Did you know that the story of redemption didn’t begin at the cross? It actually started with one simple phrase: “In the beginning…” What we see in our world today is a far cry from what God intended. But even when He spoke the earth into being, our all-knowing God, knew that what He made would disrupt the beauty He created. So He made a plan. He made a way. Even from the beginning.

1. God created Eden.

In the beginning, God created something beautiful. He stepped into nothingness and breathed life. He created the land and water, sunrises and sunsets, the moon and stars, animals, fish, and birds. Everything He created He deemed good (Genesis 1). 

In the beginning was perfection. God created man in His own image (Genesis 1:26-28). He created Him for a relationship (Genesis 3:8-9). 

God looked at all He had made and called it good. When we look at ourselves, other people, or creation as anything less than created by God, we are misunderstanding His character. We are misunderstanding what He intended. And we aren’t owning where it all went wrong.

2. We messed it up.

 Cancer, disease, disability, suffering, death – these are things God never intended in Eden. When Adam and Eve sinned, the first creature had to be killed as a covering (Genesis 3:21). No longer would the animals live in harmony. No longer could man walk with God as he had before (Genesis 3:22). Work became a hardship instead of a gift (Genesis 3:17-19). Having and raising a family became difficult (Genesis 3:16). The relationship between man and woman became a challenge to operate in the way God first intended. Life became hard.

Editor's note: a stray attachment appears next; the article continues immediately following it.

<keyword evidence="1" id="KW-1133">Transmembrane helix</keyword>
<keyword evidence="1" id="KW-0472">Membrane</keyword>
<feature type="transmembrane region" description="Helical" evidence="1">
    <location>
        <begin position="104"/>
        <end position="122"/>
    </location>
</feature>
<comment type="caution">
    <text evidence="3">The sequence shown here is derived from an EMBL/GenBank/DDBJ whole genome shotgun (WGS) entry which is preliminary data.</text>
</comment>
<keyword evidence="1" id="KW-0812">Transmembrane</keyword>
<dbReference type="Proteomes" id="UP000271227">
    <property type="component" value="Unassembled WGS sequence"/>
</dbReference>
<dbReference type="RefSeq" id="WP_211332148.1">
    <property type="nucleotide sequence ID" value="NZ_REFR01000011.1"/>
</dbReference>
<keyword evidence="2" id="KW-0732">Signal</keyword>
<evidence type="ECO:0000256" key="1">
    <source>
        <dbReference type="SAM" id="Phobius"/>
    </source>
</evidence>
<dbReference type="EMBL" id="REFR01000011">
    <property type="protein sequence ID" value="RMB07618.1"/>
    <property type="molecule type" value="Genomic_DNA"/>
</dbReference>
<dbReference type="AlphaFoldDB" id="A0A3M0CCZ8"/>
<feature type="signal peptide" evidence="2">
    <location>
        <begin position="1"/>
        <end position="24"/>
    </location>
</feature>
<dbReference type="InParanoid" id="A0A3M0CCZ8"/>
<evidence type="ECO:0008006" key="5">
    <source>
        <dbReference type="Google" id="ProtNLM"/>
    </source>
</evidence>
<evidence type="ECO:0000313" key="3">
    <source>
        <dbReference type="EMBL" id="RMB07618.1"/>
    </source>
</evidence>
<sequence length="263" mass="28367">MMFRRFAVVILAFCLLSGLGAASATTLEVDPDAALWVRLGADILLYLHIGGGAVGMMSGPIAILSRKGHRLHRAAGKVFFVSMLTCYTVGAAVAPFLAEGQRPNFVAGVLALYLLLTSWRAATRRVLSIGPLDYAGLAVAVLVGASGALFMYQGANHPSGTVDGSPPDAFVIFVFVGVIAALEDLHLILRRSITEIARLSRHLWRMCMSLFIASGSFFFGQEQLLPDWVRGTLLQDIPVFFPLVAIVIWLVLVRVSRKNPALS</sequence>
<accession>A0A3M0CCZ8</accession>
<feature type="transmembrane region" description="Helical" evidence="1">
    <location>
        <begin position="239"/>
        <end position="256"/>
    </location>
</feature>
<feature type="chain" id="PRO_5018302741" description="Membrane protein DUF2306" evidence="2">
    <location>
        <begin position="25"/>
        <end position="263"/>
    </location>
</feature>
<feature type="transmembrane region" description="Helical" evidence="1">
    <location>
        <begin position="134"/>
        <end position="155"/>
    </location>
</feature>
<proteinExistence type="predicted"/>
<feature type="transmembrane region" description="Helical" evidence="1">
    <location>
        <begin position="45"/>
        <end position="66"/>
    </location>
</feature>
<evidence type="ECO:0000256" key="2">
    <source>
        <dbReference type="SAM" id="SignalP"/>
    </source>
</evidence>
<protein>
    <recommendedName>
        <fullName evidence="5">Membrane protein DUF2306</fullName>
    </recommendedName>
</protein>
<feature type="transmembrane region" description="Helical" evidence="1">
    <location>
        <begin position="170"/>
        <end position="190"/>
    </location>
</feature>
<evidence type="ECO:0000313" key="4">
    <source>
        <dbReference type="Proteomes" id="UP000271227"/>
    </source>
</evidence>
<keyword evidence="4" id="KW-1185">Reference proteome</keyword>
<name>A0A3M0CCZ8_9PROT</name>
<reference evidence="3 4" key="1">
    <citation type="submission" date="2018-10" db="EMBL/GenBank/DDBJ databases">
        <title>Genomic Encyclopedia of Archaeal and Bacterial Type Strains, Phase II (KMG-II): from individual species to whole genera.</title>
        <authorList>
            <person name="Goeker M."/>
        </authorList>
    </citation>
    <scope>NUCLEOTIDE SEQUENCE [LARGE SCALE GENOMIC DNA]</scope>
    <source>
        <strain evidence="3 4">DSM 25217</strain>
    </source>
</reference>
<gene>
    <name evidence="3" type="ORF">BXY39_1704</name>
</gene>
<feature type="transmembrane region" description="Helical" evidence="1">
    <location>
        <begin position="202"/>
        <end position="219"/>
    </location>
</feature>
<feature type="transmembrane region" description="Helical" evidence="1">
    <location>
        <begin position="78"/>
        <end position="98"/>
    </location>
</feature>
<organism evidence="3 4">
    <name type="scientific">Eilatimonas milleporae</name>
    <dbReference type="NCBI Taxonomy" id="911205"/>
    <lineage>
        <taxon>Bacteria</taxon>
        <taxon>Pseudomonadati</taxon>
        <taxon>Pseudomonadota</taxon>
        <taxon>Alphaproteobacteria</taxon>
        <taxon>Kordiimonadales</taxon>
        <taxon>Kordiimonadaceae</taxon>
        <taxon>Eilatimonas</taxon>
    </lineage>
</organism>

We messed it up. When we blame God for suffering, we are misunderstanding His character. More importantly, we are misunderstanding our role. This is never what He intended. We wanted our own way. We wanted to be more like God. And God allowed it. It broke the relationship with Him. But He made a way to restore all things.

3. He planned for a Savior.

Even in Genesis 3:15, God hinted at a Savior who would crush the serpent (the devil) one day. There was a consequence for sin. Just like the animal who was killed for clothing once Adam and Eve realized they were naked, so would Jesus one day become a sacrifice to cover our sin. Even as childbearing became difficult, God planned for a Christ child who would come and redeem. We see God’s plan for Jesus in Matthew 1, and it dates all the way back to the Old Testament to descendants of the couple who once walked in the garden with Him.

From the beginning, Jesus has created, redeemed, and restored. His plan for what He has made is clear throughout Scripture. One day, He will return and make all things new and gather to Himself those whose hearts trusted in Him (Revelation 21:1-5).